A woman was improperly fined, arrested, prosecuted and convicted, under the Coronavirus Act 2020, British Transport Police (BTP) have now admitted. Marie Dinou, 44, who was allegedly "loitering" at Newcastle Central railway station on 28 March, allegedly refused to answer any questions put to her by BTP.
WOW. The 1st Coronavirus Act fine has been quashed!— Big Brother Watch (@BigBrotherWatch) April 2, 2020
“This shouldn’t have happened and we apologise” - British Transport Police. https://t.co/tzbUoqzKiu
Officers say they questioned her to see what her 'reasonable excuse' was for being outside of the house during the COVID-19 lockdown and to see if she had a ticket. She was ultimately fined £60 by the police and arrested, "on suspicion of breaching the restrictions imposed under the Coronavirus Act 2020". Though the Coronavirus Act does not actually require people to either give their name or details to the police nor for them to state the basis of their journey.
A district judge at North Tyneside Magistrates’ Court nonetheless found Dinou guilty for violating recent COVID-19 related laws, and fined her an additional £660 pounds plus £66 victim surcharge and £85 in costs. The Independent later discovered that Dinou was convicted without being present in the court and that the decision was made 'on the papers'.
But it was all unlawful, as both BTP and the Crown Prosecution Service (CPS) now agree. "[W]e fully accept that this shouldn’t have happened and we apologise. It is highly unusual that a case can pass through a number of controls in the criminal justice process and fail in this way", said Deputy Chief Constable Adrian Hanstock.
Policing the Corona State, a blog which is maintained by the Network for Police Monitoring (NETPOL) and the Undercover Research Group, states that:
"Schedule 21 [of the Coronavirus Act] creates an offence of “failing without reasonable excuse to comply with any direction, reasonable instruction, requirement or restriction” imposed as part of the act, the Independent writes. But the law can only apply to “potentially infectious persons” and is separate to the newer Health Protection Regulations that allow police to enforce the UK lockdown."
Guidance from the National Police Chiefs’ Council and the College of Policing states that under the Coronavirus Act and the Coronavirus Regulations 2020, "There is no power to ‘stop and account’ ".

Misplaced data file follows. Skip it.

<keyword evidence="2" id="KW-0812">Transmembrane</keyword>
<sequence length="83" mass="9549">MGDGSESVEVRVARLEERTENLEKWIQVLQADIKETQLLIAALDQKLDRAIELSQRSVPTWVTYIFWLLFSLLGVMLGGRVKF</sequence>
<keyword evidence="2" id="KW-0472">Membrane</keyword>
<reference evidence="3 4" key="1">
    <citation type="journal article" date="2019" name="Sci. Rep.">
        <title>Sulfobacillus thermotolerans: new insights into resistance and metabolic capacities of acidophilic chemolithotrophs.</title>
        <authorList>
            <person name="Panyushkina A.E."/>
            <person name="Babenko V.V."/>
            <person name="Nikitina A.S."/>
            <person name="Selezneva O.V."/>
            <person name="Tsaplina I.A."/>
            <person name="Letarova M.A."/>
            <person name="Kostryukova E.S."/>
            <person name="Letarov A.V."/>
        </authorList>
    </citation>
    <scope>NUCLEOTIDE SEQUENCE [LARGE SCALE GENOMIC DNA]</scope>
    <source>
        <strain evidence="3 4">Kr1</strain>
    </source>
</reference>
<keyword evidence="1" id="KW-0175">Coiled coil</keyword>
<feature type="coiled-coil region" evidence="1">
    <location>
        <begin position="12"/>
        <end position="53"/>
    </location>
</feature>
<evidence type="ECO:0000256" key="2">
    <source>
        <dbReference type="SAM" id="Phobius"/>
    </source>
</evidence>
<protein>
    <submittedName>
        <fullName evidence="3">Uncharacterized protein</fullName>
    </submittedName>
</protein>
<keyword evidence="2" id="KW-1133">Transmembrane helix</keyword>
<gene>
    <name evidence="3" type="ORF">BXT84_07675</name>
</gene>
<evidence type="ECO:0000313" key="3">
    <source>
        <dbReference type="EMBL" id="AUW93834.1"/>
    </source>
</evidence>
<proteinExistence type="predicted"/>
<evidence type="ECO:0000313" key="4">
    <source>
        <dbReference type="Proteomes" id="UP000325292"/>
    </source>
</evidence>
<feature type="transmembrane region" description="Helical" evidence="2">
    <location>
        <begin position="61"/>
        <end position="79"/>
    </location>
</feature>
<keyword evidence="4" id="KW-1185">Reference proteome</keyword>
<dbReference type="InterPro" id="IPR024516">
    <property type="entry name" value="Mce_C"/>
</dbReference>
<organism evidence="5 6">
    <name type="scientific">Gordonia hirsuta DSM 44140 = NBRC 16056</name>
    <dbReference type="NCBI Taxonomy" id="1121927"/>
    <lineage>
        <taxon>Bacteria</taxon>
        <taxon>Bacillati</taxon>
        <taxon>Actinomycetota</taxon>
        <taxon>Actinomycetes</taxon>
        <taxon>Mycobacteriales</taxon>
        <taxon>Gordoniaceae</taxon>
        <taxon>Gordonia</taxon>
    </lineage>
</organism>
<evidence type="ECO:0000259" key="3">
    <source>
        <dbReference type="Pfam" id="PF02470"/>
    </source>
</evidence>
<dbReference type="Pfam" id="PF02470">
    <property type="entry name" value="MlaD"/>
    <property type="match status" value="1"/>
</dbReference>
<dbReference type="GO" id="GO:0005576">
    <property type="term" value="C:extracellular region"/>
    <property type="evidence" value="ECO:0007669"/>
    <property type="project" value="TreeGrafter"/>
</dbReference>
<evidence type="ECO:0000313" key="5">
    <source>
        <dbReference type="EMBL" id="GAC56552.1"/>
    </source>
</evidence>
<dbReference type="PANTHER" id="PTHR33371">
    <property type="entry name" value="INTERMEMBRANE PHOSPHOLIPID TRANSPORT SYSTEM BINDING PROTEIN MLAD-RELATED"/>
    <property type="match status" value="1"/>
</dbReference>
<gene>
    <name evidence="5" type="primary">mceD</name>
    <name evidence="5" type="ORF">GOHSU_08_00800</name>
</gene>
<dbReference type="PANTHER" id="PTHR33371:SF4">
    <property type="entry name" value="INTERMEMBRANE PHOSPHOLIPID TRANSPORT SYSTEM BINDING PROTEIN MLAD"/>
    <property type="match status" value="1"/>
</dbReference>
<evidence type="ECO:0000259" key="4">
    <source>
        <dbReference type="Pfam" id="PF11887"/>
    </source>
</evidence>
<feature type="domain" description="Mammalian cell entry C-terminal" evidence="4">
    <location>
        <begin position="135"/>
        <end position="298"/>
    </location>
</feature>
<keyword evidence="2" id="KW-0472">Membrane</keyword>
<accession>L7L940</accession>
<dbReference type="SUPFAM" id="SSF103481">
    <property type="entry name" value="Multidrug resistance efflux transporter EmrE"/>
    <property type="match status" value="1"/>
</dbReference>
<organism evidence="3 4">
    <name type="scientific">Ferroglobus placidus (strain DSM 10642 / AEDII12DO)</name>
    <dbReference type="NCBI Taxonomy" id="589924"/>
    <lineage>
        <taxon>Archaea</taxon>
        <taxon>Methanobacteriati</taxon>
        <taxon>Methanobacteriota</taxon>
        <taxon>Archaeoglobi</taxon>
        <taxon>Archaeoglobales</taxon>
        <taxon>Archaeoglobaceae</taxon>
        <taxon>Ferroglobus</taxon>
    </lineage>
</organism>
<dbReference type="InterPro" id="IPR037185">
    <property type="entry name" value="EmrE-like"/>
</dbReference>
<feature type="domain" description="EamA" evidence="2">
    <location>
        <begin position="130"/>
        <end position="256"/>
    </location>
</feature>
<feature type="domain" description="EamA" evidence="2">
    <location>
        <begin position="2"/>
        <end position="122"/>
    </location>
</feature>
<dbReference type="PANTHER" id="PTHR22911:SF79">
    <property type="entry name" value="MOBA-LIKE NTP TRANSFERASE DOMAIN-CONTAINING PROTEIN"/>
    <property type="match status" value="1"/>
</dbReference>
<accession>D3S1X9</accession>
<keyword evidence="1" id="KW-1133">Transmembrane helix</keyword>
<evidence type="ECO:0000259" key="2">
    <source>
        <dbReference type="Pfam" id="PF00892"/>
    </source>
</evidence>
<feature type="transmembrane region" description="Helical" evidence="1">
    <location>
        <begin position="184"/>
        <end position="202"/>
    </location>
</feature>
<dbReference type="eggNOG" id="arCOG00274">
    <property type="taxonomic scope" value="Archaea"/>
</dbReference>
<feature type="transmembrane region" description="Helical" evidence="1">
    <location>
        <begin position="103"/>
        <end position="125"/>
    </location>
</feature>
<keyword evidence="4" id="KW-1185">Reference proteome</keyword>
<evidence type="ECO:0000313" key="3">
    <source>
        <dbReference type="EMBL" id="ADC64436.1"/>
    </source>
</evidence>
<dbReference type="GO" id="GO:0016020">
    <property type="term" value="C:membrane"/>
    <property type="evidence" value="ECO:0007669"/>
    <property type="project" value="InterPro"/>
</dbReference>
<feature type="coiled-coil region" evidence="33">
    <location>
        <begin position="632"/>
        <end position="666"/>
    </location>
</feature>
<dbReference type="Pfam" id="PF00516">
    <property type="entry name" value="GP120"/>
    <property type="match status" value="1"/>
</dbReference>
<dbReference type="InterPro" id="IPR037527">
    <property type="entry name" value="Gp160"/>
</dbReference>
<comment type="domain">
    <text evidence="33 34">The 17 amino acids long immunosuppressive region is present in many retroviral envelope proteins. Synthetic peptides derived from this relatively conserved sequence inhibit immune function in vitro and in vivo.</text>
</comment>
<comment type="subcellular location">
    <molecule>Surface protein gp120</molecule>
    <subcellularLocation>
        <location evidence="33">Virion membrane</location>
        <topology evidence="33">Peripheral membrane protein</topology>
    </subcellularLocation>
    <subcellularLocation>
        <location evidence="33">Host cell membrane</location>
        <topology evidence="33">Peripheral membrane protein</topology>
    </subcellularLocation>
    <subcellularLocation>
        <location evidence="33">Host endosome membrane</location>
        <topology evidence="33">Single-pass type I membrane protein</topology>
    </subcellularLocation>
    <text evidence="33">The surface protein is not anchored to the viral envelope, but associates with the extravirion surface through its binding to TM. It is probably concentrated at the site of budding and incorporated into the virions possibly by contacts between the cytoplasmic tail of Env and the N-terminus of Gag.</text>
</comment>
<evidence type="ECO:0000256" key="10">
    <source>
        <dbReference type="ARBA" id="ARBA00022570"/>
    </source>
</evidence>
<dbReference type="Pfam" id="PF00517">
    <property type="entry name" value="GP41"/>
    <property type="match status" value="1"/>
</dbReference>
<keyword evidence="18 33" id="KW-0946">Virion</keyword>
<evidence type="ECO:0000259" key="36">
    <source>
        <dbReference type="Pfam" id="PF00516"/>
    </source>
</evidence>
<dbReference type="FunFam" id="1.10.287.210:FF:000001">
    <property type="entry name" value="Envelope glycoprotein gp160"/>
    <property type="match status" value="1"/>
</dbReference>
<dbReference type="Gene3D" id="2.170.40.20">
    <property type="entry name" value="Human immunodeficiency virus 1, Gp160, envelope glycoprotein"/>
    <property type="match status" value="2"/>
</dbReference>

Though Hanstock nonetheless argued that the BTP officers were, "properly dealing with someone who was behaving suspiciously in the station, and who staff believed to be travelling without a valid ticket". She added that the officers were, "rightfully challenging her unnecessary travel".
In the end both the BTP and the CPS, "agreed to contact North Tyneside Magistrates’ court and ask for the case to be relisted and the conviction to be set aside", according to a statement from the police.
Hanstock emphasised that:
“...officers will continue to engage with people and seek to understand their reasons for their journeys. Where we determine that there is no justifiable purpose for them being on the transport network, we will explain to the public why they should not travel.
"As a last resort, and where situations develop, we may need to apply the law as set out in the new Coronavirus Act and the Health Protection Regulations.”
She said that a "more detailed review" will be undertaken to determine if there are any further lessons to be learned.
"It isn’t about whether some officers are ‘over-eager’... From top to bottom, the police find it almost impossible to believe the vast majority of us are capable of making efforts to contain the coronavirus without coercion and constant threats" https://t.co/NWSfc66Xbo— Netpol (@netpol) April 2, 2020
Though government ministers continue to insist that examples of the police acting inappropriately are few and far between.
Guidance for police forces in England written by barristers at 5 Essex Chambers can be found via their website here.